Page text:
President Biden's Infrastructure Program: Part 1: Homelessness
A few months back, I wrote "What should a domestic Marshall Plan/21st Century New Deal look like?," suggesting a bunch of sectors where focused federal government investment could make a big difference.
Charlie commented that a key element of the New Deal was moving capital from Wall Street to the nation's interior, which was starved of investment capital in general. This is a huge point.
There are plenty of journal and other articles as well, both old and new ("Learning From the New Deal—For the Next Recovery," Atlantic Monthly).
There is a lot of criticism of President Biden's proposed program ("Biden Details $2 Trillion Plan to Rebuild Infrastructure and Reshape the Economy," New York Times, "White House Issues State Infrastructure Grades," US News & World Report), and the planner in me would say that there needs to be more serious planning before moving forward, and innovation.
For example, I wrote a bunch of pieces after Obama was elected, suggesting reorganizing federal agencies to better address urban and rural development issues.
But reading about the New Deal and taking into account the reality of the Republican response to government generally and Democratic proposals specifically: in effect -- "Can't do. Won't do. F*** you" -- it's not possible to do this kind of planning because all it does is provide more time for the opposition to organize.
In such cases, planning makes it easier to stymie. See various writings on the concept of "vetocracy", e.g., "A few steps to overcome American 'vetocracy"," San Francisco Chronicle.
(Which is tragic because it makes it difficult to develop the necessary support base to help ensure ultimate success for the program.)
And sadly, the way that government works now, it's so hard to create a program to begin with, that there isn't the concept that programs can be improved over time, with experience, because it's almost impossible to get enough votes for a "technical modifications" bill.
The process is very bad.
The Interstate Highway System as a counter example. By contrast, the process by which the federal government "created" the Interstate Highway system took more than 20 years, and it wasn't because of President Eisenhower's experience as a young military officer.
First, there was the development of technical ideas and a campaign for the idea of highways, in part spurred on by the example of Germany. For example I have a copy of an issue of Fortune Magazine from 1936, with graphics showing how freeways can be designed.
Second, building on such efforts, and Congressional mandates, in 1939, the Bureau of Public Roads released a plan, Toll Roads and Free Roads, for the Interstate Highway System.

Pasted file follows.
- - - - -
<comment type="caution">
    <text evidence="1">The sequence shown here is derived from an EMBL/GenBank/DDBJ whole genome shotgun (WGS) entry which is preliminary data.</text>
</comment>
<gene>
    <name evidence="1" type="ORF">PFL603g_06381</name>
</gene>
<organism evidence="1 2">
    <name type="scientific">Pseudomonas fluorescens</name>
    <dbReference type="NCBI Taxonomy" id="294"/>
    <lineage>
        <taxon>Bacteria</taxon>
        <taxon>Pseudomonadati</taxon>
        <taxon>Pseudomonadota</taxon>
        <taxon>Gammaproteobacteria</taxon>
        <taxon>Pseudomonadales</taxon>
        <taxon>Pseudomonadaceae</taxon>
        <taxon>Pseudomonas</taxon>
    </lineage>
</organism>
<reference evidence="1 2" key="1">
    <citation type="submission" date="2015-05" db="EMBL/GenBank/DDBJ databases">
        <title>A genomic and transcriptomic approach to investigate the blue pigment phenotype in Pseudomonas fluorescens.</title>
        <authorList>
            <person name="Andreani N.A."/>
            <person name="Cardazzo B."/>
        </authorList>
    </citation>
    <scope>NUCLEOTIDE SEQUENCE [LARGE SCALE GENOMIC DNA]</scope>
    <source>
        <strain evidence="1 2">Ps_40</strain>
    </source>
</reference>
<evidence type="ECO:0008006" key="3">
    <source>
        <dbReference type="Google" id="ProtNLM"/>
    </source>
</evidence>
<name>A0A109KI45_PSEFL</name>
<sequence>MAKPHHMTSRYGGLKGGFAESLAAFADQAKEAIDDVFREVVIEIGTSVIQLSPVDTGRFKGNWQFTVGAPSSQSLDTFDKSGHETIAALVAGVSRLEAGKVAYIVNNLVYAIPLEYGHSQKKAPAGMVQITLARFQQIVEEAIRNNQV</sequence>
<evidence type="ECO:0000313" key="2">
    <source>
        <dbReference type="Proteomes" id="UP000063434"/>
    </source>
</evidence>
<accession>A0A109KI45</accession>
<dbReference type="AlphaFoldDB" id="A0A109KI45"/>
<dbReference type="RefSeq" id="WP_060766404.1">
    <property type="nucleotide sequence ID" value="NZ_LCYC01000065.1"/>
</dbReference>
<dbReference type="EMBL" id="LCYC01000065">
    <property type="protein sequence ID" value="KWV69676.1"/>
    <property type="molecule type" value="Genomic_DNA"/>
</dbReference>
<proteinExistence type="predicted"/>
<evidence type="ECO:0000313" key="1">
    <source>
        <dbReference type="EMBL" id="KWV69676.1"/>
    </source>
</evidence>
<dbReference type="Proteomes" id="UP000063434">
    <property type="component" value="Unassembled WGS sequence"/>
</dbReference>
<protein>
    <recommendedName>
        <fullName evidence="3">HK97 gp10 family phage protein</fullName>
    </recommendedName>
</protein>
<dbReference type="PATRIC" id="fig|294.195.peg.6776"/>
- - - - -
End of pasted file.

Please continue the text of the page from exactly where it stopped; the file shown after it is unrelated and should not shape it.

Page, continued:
Third, in 1944, Congress authorized but did not appropriate funding for the proposed system subsequently refined (Federal-Aid Highway Act of 1944).
Fourth, in 1956, Congress appropriated money to build the system ("Congress Approves the Federal Highway Act," US Senate), recognizing that in those 12 years between authorization and appropriation of funds there was plenty of organizing and lobbying ("Origins of the Interstate System," FHWA).
And this doesn't even count the 25 or so years it took to build the bulk of that system, and funding its maintenance, which is an issue now, both with the failure to increase gasoline excise taxes very much, the effect of inflation on maintenance, funding new projects, and the transition from fossil fuel powered motor vehicles to electric vehicles that don't pay excise taxes on motor fuels.
Biden doesn't have 20+ years to pass an infrastructure bill. At most he might only have two years.
Homelessness and affordable housing as infrastructure. So, WRT "homelessness," last week a HUD press release stated that "HUD ANNOUNCES $5 BILLION TO INCREASE AFFORDABLE HOUSING TO ADDRESS HOMELESSNESS."
But for me, speaking of planning, it sounds more like "same old, same old." This is the downside of not being able to plan, and having to develop consensus on what to do, when so many different interests have such vastly different opinions and approaches to dealing with the problem.
One key element that is needed is a massive program to build single room occupancy housing in major metropolitan areas, ideally in places with high quality transportation. At the very least, most major cities need thousands of units of this type of housing, not a few dozen or even hundreds of units, but thousands.
Granted, I often criticize people for believing the solution to complicated problems is "this one thing."
I don't believe that building SRO housing is "the one solution that will end homelessness," but lack of such housing, at scale, is a significant reason we have the problem we have.
For the most part, post-war housing and zoning policies made such housing illegal. Without the right type of housing for a significant segment of the homeless population, obviously it becomes a serious problem.
It will only get worse, because housing will only get more expensive, making it that much more difficult for people on society's margins to be able to get and pay for housing without extranormal public support.
For example, the 148 unit Mark Twain Hotel in Chicago cost $23 million to buy and $20 million to renovate, and ongoing operating subsidies because most of the tenants are extremely low income ("Iconic Mark Twain Hotel Converting to Affordable Housing in Chicago's Gold Coast Historic District," Multifamilybiz, "After nearly $20 million facelift, Near North Side SRO unveiled as affordable housing ‘done right’" Chicago Sun-Times).
Labels: affordable housing, homelessness, housing market, infrastructure, provision of public services, public/social housing, real estate market, social and human services, social infrastructure, social programs